Delivery, like all things in life, is a balancing act, especially in the case of pregnancies with complications. Depending on the complication, be it high blood pressure or diabetes, scheduled delivery earlier than labor starts naturally can be in everyone's best interest- if the risks & benefits balance. In the case of chronic hypertension, timing of delivery must balance the risks to the infant of being born too early with the risk of stillbirth as pregnancy continues. ACOG recommendations for timing of delivery for pregnancies complicated by chronic hypertension are broad (anywhere from 36 to 39 weeks), so a new study examined the risks and benefits of delivery at each week of gestation.
Everyone who has ever overdosed on entire pint of Ben & Jerry's knows: you can have too much of a good thing. Modern medicine has brought about miracles, increasing our health and lifespans. However, sometimes, medicine can be too much of a good thing. Too many procedures lead to more complications. Too many medications lead to more side effects. Too many hospitalizations lead to more infections. The list goes on and on. So how can we find a balance between too much and too little in OBGYN?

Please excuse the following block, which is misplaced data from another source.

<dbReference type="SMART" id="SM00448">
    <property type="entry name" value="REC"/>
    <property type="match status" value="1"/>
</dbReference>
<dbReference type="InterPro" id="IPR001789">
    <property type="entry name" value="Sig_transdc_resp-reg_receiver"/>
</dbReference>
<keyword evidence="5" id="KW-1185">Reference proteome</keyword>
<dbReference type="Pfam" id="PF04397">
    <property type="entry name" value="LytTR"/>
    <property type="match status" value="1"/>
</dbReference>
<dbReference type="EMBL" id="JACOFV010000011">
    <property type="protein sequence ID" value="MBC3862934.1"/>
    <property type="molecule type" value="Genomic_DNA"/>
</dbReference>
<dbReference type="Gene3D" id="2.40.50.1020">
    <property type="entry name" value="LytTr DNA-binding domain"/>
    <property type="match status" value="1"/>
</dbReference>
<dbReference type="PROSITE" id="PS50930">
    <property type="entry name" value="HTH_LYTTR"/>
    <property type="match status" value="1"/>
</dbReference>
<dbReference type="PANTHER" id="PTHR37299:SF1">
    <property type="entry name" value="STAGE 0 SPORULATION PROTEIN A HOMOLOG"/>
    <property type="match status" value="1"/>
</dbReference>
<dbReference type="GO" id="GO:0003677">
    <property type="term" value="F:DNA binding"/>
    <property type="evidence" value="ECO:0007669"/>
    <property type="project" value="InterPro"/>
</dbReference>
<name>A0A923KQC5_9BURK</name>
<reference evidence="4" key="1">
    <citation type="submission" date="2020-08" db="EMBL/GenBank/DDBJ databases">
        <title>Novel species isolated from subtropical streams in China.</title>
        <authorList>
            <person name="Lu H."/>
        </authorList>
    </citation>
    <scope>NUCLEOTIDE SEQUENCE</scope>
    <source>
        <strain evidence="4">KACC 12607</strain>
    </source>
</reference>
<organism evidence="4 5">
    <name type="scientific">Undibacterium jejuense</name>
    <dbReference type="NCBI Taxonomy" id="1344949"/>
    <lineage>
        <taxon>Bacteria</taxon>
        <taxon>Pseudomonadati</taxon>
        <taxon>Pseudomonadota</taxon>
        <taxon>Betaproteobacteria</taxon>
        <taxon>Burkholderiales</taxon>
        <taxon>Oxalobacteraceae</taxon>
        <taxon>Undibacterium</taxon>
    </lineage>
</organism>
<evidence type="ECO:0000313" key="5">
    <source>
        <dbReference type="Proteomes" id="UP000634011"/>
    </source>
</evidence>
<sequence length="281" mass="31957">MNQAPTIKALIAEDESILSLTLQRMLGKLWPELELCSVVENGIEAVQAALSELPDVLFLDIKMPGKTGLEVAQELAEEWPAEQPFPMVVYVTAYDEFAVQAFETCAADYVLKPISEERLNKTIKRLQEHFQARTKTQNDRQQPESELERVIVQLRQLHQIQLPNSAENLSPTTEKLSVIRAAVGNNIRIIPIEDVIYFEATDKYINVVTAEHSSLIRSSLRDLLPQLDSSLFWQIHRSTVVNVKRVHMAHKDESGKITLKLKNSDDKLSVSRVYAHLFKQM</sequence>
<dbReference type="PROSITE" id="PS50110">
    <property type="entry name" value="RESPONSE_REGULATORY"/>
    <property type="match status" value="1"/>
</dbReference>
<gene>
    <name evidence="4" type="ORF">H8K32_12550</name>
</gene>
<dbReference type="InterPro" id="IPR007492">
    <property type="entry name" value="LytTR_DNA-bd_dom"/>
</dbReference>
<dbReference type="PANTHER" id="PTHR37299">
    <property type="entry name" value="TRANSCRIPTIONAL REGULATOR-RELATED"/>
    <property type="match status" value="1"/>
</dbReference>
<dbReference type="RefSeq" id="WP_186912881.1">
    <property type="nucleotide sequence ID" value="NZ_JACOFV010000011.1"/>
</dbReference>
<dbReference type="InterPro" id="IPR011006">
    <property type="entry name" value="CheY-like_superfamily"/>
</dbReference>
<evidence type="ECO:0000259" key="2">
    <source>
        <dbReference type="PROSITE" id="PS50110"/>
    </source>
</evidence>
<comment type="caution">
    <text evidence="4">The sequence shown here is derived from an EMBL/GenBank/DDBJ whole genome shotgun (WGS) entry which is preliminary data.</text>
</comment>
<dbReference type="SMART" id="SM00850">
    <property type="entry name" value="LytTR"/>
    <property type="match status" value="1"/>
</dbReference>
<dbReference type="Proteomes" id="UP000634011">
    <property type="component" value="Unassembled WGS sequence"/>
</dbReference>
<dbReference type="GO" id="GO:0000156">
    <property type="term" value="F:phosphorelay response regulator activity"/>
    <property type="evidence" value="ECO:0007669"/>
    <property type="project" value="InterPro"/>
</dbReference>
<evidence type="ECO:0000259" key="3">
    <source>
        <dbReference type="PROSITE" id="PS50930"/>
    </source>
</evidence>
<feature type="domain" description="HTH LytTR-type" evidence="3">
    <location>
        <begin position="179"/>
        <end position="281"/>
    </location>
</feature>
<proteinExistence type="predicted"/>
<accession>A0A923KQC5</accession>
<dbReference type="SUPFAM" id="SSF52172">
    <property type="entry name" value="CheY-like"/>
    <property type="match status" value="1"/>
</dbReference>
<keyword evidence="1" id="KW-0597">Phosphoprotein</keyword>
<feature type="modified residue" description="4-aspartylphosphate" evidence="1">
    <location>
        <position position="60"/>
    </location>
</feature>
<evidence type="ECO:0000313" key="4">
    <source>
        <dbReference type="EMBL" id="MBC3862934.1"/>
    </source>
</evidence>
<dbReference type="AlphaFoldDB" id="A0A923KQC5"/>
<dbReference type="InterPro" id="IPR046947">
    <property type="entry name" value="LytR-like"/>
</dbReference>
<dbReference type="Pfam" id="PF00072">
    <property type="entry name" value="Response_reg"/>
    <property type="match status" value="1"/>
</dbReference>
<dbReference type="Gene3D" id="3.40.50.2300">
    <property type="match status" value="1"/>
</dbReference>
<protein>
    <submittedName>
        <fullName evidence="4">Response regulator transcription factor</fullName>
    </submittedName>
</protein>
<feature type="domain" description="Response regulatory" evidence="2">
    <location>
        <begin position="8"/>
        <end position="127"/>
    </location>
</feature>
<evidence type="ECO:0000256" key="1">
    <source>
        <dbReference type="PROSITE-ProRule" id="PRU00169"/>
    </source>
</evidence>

We'd all love to be able to predict the future, especially when it comes to how a baby will be born: by vaginal, operative, or cesarean delivery. A cesarean delivery after labor is significantly more likely to lead to complications like hemorrhage or infection than a scheduled cesarean delivery. However, for the average low-risk woman, a spontaneous vaginal delivery is safer than any cesarean delivery. Obstructed (or stalled) labor is one of the largest contributors to our rising cesarean delivery rate. Therefore, predicting which women will ultimately need a cesarean delivery for obstructed labor could potentially lead to more effective care and possibly fewer complications. One approach to predicting mode of delivery is by analyzing the pelvic muscles as viewed through ultrasound.
A c-section is a c-section is a c-section. Right? Nope. There are a variety of techniques that vary from one surgeon to the next. Most patients do not realize that there are options in the ways to execute certain maneuvers, but there are quite a few for this common surgery. While each obstetrician has her favorite technique, do these variations actually make a difference in outcomes for patients? Thanks to the CORONIS trial, we now have a look into 5 different techniques.